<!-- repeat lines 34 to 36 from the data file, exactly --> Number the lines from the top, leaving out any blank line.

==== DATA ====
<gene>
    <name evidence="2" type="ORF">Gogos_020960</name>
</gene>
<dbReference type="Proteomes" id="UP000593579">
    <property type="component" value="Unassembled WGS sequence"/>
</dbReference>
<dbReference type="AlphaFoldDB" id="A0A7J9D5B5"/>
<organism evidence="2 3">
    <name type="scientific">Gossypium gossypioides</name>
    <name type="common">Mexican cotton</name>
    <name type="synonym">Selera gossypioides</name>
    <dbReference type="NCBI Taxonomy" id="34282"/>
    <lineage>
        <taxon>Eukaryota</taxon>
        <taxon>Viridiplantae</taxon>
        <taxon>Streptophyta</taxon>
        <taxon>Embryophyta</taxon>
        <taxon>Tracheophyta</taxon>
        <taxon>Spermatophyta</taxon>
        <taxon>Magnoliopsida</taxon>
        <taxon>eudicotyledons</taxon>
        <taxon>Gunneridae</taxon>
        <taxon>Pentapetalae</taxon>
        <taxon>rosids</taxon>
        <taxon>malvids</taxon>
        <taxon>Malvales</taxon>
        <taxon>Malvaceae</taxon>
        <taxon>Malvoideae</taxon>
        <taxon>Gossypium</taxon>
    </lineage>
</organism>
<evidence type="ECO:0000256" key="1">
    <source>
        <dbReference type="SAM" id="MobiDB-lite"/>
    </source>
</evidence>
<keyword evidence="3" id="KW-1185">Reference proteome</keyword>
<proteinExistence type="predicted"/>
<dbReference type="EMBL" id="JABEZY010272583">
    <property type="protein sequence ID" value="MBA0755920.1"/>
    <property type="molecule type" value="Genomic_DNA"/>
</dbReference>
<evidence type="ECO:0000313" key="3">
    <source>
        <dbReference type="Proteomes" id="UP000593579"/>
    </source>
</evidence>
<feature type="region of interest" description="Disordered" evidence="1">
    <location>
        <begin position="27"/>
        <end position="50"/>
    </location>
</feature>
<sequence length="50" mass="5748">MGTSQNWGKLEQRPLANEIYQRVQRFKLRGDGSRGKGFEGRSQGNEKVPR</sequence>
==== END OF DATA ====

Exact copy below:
        <dbReference type="SAM" id="MobiDB-lite"/>
    </source>
</evidence>